The insane are clearly running the asylum in the manically funny “What the Butler Saw,” which will be at the Shakespeare Theatre of New Jersey in Madison through Oct. 1.
The play was the last one completed byJoe Orton before his 1967 death, at the age of 34. It’s a rare play that still seems wildly irreverent a half-century after its creation, but this is one of them, especially with director Paul Mullins helping to complement Orton’s witticisms with lots of physical comedy, and the entire cast exhibiting sharp comic timing.
Dr. Prentice (played by Peter Simon Hilton), a psychiatrist who runs his own clinic, seems perfectly capable and professional — until he asks Geraldine (Allison Layman), who is interviewing for a secretarial job, to take off her clothes, so he can examine her. She’s skeptical but still complies. Dr. Prentice’s unsavory plans are interrupted, though, by the arrival of his Mrs. Prentice (Vanessa Morosco), who has just had an affair with a bellboy, Nicholas (Robbie Simpson). Nicholas is blackmailing her, and she wants to pay him off by securing the secretarial job for him.
Prentice hides the semi-clad Geraldine behind a curtain, but things are further complicated by the arrival of Dr. Rance (John Hutton), making a surprise inspection of Dr. Prentice’s clinic for the government.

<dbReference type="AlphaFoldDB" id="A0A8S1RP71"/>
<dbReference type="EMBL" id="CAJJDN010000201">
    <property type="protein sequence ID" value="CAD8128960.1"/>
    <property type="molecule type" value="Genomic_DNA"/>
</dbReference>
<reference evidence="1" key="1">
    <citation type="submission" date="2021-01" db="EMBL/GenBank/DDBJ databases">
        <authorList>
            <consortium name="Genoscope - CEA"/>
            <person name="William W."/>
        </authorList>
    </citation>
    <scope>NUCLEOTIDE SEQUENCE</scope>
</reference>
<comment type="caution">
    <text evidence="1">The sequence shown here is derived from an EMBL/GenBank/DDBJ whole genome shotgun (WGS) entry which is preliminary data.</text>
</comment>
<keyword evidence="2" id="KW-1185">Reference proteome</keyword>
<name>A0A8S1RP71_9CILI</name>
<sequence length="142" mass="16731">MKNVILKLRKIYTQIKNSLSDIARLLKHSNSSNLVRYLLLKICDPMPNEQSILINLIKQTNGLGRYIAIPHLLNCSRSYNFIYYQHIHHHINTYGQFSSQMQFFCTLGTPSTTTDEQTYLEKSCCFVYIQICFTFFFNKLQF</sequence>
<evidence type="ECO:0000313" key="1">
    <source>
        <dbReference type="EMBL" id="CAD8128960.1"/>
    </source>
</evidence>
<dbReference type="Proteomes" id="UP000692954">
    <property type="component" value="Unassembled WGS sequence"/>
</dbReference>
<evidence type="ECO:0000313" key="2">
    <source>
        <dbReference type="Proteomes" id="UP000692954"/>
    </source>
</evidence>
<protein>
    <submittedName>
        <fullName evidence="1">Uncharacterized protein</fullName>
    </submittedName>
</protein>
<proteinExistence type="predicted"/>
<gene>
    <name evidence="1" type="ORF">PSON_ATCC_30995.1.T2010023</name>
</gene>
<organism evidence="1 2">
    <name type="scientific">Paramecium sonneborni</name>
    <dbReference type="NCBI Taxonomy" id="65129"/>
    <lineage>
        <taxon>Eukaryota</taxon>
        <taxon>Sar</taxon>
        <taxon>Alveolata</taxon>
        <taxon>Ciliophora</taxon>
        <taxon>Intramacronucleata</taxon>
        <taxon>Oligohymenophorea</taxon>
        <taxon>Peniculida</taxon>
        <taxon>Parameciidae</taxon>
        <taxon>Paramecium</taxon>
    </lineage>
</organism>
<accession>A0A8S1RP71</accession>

“I represent Her Majesty’s Government. Your immediate superiors in madness,” he says.
Dr. Rance, symbolizing Freudianism run amok, sees deviance everywhere. If someone says something innocent and sensible, it just means that they are covering up some deranged tendency. And he’s got an answer for everything.
At one point, Dr. Prentice points out to him that one of his theories doesn’t, in fact, make any sense. Dr. Rance replies with a line that has added significance in our current era of fake news.
“That need not cause us undue anxiety,” he says. “Civilizations have been founded and maintained on theories which refused to obey facts.”
The arrival of a policeman, Sgt. Match (Jeffrey M. Bender), does nothing to slow the mounting chaos. He’s dull and ineffectual, and easily manipulated by just about everyone else.
Geraldine, the play’s most sympathetic character, disguises herself as a man, and gets declared insane. Nicholas and Sgt. Match disguise themselves as women. Doors are slammed, straitjackets are donned, and the surprise ending nods to classic farce convention in a deliciously absurd way.
There are certain things that don’t make any sense, even within the confines of farce. Sgt. Match is so dense it’s hard to believe he even managed to find his way to the clinic. Nicholas goes to desperate extremes, for no real reason, to keep his disguise a secret.
But in a sense, none of this matter. For it’s the intent of Orton — who wrote this play in the middle of the most culturally tumultuous decade of the 20th century — to depict a world spinning out of control. And the more ridiculous, the better.
A critic once described one of Orton’s other plays as “Oscar Wilde crossed with Monty Python.” I think the phrase fits “What the Butler Saw,” too. And certainly, anyone intrigued by that description should not miss this production.
“What the Butler Saw” is at the Shakespeare Theatre of New Jersey at Drew University in Madison through Oct. 1. Visit shakespearenj.com.